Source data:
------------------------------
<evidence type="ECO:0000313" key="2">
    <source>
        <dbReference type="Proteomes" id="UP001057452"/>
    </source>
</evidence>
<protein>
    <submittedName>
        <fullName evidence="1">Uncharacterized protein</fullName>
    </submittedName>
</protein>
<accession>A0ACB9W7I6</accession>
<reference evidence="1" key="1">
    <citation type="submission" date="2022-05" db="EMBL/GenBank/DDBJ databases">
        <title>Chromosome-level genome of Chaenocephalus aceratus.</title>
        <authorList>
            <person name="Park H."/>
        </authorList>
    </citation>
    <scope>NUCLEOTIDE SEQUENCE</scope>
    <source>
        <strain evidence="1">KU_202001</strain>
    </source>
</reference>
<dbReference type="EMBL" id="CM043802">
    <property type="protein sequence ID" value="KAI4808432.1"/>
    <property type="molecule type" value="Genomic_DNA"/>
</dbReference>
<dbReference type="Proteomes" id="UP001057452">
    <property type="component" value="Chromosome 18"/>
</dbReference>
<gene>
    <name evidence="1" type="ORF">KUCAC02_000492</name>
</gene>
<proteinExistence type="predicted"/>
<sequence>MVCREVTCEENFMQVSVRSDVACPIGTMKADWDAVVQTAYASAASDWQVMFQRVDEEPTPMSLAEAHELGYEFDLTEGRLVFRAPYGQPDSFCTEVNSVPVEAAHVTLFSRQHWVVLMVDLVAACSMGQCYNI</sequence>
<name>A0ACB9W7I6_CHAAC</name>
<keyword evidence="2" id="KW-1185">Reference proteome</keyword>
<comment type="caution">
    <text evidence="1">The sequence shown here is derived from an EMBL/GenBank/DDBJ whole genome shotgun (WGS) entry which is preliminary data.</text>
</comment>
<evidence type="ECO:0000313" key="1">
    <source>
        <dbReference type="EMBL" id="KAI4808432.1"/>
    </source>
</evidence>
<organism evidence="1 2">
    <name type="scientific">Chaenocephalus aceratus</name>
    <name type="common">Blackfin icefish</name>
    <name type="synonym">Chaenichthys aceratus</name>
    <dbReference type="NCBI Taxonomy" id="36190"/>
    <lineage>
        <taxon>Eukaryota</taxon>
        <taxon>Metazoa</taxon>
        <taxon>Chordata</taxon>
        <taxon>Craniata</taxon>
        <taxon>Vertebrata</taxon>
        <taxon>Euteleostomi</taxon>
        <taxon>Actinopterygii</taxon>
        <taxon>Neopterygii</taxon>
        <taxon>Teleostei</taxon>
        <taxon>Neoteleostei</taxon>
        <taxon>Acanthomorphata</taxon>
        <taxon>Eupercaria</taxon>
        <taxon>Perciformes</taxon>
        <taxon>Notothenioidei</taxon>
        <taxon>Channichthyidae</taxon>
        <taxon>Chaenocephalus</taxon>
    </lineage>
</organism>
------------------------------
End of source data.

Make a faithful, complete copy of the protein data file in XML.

<evidence type="ECO:0000313" key="2">
    <source>
        <dbReference type="Proteomes" id="UP001057452"/>
    </source>
</evidence>
<protein>
    <submittedName>
        <fullName evidence="1">Uncharacterized protein</fullName>
    </submittedName>
</protein>
<accession>A0ACB9W7I6</accession>
<reference evidence="1" key="1">
    <citation type="submission" date="2022-05" db="EMBL/GenBank/DDBJ databases">
        <title>Chromosome-level genome of Chaenocephalus aceratus.</title>
        <authorList>
            <person name="Park H."/>
        </authorList>
    </citation>
    <scope>NUCLEOTIDE SEQUENCE</scope>
    <source>
        <strain evidence="1">KU_202001</strain>
    </source>
</reference>
<dbReference type="EMBL" id="CM043802">
    <property type="protein sequence ID" value="KAI4808432.1"/>
    <property type="molecule type" value="Genomic_DNA"/>
</dbReference>
<dbReference type="Proteomes" id="UP001057452">
    <property type="component" value="Chromosome 18"/>
</dbReference>
<gene>
    <name evidence="1" type="ORF">KUCAC02_000492</name>
</gene>
<proteinExistence type="predicted"/>
<sequence>MVCREVTCEENFMQVSVRSDVACPIGTMKADWDAVVQTAYASAASDWQVMFQRVDEEPTPMSLAEAHELGYEFDLTEGRLVFRAPYGQPDSFCTEVNSVPVEAAHVTLFSRQHWVVLMVDLVAACSMGQCYNI</sequence>
<name>A0ACB9W7I6_CHAAC</name>
<keyword evidence="2" id="KW-1185">Reference proteome</keyword>
<comment type="caution">
    <text evidence="1">The sequence shown here is derived from an EMBL/GenBank/DDBJ whole genome shotgun (WGS) entry which is preliminary data.</text>
</comment>
<evidence type="ECO:0000313" key="1">
    <source>
        <dbReference type="EMBL" id="KAI4808432.1"/>
    </source>
</evidence>
<organism evidence="1 2">
    <name type="scientific">Chaenocephalus aceratus</name>
    <name type="common">Blackfin icefish</name>
    <name type="synonym">Chaenichthys aceratus</name>
    <dbReference type="NCBI Taxonomy" id="36190"/>
    <lineage>
        <taxon>Eukaryota</taxon>
        <taxon>Metazoa</taxon>
        <taxon>Chordata</taxon>
        <taxon>Craniata</taxon>
        <taxon>Vertebrata</taxon>
        <taxon>Euteleostomi</taxon>
        <taxon>Actinopterygii</taxon>
        <taxon>Neopterygii</taxon>
        <taxon>Teleostei</taxon>
        <taxon>Neoteleostei</taxon>
        <taxon>Acanthomorphata</taxon>
        <taxon>Eupercaria</taxon>
        <taxon>Perciformes</taxon>
        <taxon>Notothenioidei</taxon>
        <taxon>Channichthyidae</taxon>
        <taxon>Chaenocephalus</taxon>
    </lineage>
</organism>